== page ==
• US manufacturing is making a strong comeback with employment in the sector currently at 12,922,000 employees – the most since November 2008 – according to the latest jobs report from the Labor Department. Through October 2022, the manufacturing sector added 367,000 new jobs. Manufacturing grew by 32,000 jobs in October, continuing the resurgence of this blue-collar sector, which now provides 137,000 more jobs than it did before the pandemic. In October, much of the monthly job gains in manufacturing were driven by durable goods manufacturing (+23,000 jobs or 71% of manufacturing jobs added). Some of the largest monthly changes in durable goods manufacturing were in transportation equipment, computer and electronic products, and fabricated metal products, with each of those industries adding 5,000 jobs in October.
                                    • The strong value of the US dollar relative to the euro, Japanese yen, British pound, and other currencies is giving foreign producers a price advantage in the US market while making US exports more expensive, The Wall Street Journal reported in October. The unfavorable exchange rates threaten to derail the rebound in US manufacturing, especially for companies with large overseas sales, according to WSJ. But exchange rates cut both ways: The currency shift is helping some US manufacturers that import foreign-made components for use in their US factories.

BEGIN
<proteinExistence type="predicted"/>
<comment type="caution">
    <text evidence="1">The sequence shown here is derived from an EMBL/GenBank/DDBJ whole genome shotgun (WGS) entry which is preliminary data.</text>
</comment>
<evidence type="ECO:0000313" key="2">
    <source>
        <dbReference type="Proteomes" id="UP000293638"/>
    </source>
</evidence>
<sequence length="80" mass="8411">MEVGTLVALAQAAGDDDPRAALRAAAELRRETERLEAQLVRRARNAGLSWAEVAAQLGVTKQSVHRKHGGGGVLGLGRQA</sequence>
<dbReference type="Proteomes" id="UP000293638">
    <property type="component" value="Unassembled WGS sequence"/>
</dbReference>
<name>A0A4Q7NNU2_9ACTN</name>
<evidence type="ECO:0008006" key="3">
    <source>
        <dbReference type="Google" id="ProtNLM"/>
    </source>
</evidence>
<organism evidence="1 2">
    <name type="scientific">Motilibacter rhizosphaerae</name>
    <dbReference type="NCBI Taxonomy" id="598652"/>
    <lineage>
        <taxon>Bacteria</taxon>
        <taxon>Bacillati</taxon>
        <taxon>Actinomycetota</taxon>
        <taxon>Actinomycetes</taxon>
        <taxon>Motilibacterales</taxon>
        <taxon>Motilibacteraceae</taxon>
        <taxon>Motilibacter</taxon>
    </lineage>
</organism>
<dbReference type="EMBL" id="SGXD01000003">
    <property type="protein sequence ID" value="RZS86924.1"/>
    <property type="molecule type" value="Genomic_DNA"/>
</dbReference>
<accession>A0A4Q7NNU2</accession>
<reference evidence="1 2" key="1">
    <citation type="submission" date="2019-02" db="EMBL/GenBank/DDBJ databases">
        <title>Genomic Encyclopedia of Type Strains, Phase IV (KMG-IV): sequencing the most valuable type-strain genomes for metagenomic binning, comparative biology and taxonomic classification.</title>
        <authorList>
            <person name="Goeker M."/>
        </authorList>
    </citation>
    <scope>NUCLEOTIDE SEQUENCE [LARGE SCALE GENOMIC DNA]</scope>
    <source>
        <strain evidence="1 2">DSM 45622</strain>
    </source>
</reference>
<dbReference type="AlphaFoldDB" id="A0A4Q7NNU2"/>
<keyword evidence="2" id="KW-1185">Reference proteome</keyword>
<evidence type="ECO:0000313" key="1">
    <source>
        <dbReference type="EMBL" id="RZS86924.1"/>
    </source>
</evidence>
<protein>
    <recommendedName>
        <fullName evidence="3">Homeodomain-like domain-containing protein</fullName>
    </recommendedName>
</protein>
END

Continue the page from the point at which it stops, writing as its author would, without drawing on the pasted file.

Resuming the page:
• E-commerce giant Amazon has scrapped plans for 42 new US facilities, according to MWPVL International, a consulting firm that tracks Amazon's real estate purchases. Amazon's real estate empire exploded during the pandemic due to a surge in demand, but the company now has a surplus of space, Amazon’s Chief Financial Officer Brian Olsavsky said. Some industry experts say that the moves are an indicator of a broad-based reduction in demand for warehousing due to changes in consumer buying habits caused by the withdrawal of social distancing measures. Materials handling equipment manufacturers that are heavily dependent on sales of products intended for use in warehouses may be negatively impacted. Amazon doubled the size of its operations and workforce from mid-2021 to April 2022. Amazon also scaled back hiring in its retail division this year.